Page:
Saturday, November 26, 2011

"If you only see one West End play this year it's got to be Jerusalem"... so we did, convinced by scrolls of honours for Jez Butterworth's script and Mark Rylance in the lead role of Rooster, rogue-hero and Green Man, striving to create the Jerusalem of Blake's anthem among retreating rural woodlands of Wiltshire.
Rylance's Rooster is an extraordinary figure: drunken clown & local menace as well as storyteller with near-mystical powers and a body broken by Evel Knievel stunting but apparently indestructible, his insalubrious Occupy has become a magnet for the disaffected and a threat to the developers and civic authorities. The story is violent, painfully funny, and stonkingly well acted- not only magical Mark, who eats the audience from the palm of his hand, but a wonderful support team headed by out-of-office Mackenzie Crook. Challenging, baffling and entertaining in roughly equal proportions, that's brilliant writing.

I Malvolio the fourth of Tim Crouch's 'retellings' of famous Shakespeare plays in the perspective of a minor character, presents the dour steward of Twelfth Night incarcerated as insane after being tricked out of habitual restraint in a society he insists is more crazy than he is. And certainly Shakespeare's plot devices of boy/girl confusion and infatuations do seem, in his outraged summary, ripe for therapy. The ranting is comical and the outfit a joke demonstration of every emblem of derangement and rejection from soiling to KICK ME card on his back, but we're not allowed to forget the false 'love letter' that led Malvolio to this state, or the fury of his futile threat I’ll be revenged on the whole pack of you. What pushed him into this abyss was the terrible thrill of believing he was loved. Which is why our laughter chills into silence as we watch Malvolio changing, slowly and deliberately, back into the corseted, starch-shirted, buttoned-up, dark-suited being he sees as worthy of respect.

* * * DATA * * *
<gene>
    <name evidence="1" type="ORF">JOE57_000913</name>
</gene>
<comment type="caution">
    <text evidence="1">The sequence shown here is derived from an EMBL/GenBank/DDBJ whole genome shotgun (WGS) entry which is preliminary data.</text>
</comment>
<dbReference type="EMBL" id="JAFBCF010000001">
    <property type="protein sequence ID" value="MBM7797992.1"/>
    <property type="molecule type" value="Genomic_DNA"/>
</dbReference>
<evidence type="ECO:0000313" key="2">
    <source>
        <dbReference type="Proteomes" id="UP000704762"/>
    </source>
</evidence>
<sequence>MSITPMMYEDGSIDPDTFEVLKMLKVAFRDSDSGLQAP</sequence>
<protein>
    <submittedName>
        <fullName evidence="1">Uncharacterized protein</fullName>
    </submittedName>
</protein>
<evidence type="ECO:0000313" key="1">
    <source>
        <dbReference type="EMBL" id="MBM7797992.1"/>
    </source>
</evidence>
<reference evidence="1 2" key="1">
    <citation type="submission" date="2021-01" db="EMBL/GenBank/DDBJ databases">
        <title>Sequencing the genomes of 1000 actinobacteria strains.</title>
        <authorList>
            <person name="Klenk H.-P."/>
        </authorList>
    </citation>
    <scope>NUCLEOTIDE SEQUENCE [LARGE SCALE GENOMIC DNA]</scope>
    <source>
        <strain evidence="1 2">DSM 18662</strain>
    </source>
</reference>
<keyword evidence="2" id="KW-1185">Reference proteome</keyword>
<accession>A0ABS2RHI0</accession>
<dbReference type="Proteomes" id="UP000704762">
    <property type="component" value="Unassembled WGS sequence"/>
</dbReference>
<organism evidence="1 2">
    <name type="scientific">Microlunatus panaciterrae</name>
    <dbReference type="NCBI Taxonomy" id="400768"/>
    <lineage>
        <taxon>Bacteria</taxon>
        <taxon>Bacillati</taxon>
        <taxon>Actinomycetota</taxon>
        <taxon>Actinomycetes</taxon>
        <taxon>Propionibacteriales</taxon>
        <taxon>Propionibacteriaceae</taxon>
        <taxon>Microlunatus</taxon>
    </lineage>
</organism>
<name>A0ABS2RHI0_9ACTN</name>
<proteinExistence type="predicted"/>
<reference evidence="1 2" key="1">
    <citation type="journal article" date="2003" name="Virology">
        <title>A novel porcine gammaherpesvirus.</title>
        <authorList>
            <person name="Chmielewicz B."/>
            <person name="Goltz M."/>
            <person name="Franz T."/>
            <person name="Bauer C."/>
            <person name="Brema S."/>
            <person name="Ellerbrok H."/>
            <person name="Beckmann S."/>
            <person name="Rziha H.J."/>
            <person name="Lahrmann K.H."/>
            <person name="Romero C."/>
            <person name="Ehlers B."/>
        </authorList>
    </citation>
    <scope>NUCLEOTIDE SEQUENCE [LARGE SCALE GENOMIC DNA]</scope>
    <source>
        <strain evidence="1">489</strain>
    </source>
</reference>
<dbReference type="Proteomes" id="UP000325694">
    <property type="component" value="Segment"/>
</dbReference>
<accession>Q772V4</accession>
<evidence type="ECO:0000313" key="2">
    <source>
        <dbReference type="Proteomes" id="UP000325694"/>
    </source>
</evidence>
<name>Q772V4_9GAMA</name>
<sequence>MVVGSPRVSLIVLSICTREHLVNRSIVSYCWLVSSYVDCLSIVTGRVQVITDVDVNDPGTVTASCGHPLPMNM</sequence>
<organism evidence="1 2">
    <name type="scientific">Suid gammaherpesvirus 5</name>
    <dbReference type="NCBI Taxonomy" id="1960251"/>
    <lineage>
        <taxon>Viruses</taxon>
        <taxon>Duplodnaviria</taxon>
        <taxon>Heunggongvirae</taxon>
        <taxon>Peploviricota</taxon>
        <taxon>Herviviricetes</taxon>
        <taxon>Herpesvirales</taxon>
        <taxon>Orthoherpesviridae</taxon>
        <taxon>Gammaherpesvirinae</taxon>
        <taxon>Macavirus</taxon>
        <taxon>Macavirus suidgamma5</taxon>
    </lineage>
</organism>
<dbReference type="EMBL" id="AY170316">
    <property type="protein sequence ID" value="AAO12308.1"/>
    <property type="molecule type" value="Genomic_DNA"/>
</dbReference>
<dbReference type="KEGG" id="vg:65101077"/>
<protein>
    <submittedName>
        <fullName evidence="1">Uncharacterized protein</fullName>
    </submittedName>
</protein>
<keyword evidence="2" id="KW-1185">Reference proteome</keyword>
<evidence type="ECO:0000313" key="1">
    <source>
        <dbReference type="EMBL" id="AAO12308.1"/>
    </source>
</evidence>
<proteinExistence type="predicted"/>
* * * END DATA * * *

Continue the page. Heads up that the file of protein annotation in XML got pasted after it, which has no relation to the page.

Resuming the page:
Friday's late show at Bristol Old Vic was billed as adult content, so what did Tim change? Not much, apparently. He always strips to his leopard-print thong, but doesn’t usually talk so much about audience drinking. Or cardboard boxes and orgasm. The main difference was the amount of ad-libbing - so much he nearly falls out of character but, like a bungee jumper, always pulls back, and the laughter fades. This is a man stripped of everything he valued, left only with what he dreads: the vulnerability of being human. Perhaps Malvolio is right, and believing yourself beloved is madness.

Frome Christmas Extravaganza, fun even when thronging with umbrellas, was a vintage one this year - a mild clear night, and a return of the traditional 'real tree' to the market place. The town was seething with all the usual jollities, including craft fair at the Merlin, and a dance stage in the main street (only in Frome, surely, is the Christmas Light Switch-On prefaced by performances of The Sugar Plum Fairy and Whip My Hair...) Nick White in mayoral role (and male attire, which doesn't always happen, though he looks just as good in a suit as in tutu) with the help of the three little winners of the draw-a-Christmas-card contest (a crowd ahhhh moment) did the countdown (5... 4... 3... 2... 1...) and the Frome tradition of partial success was maintained to the satisfaction of all. 'Oh well, look behind you,' said Nick cheerfully, 'some of them have come on there.' And then we had fireworks. I genuinely love Frome civic celebrations, I feel a bit like Dr Johnson admiring dogs that walk on their hind legs: It is not done well, but you are surprised to find it done at all.

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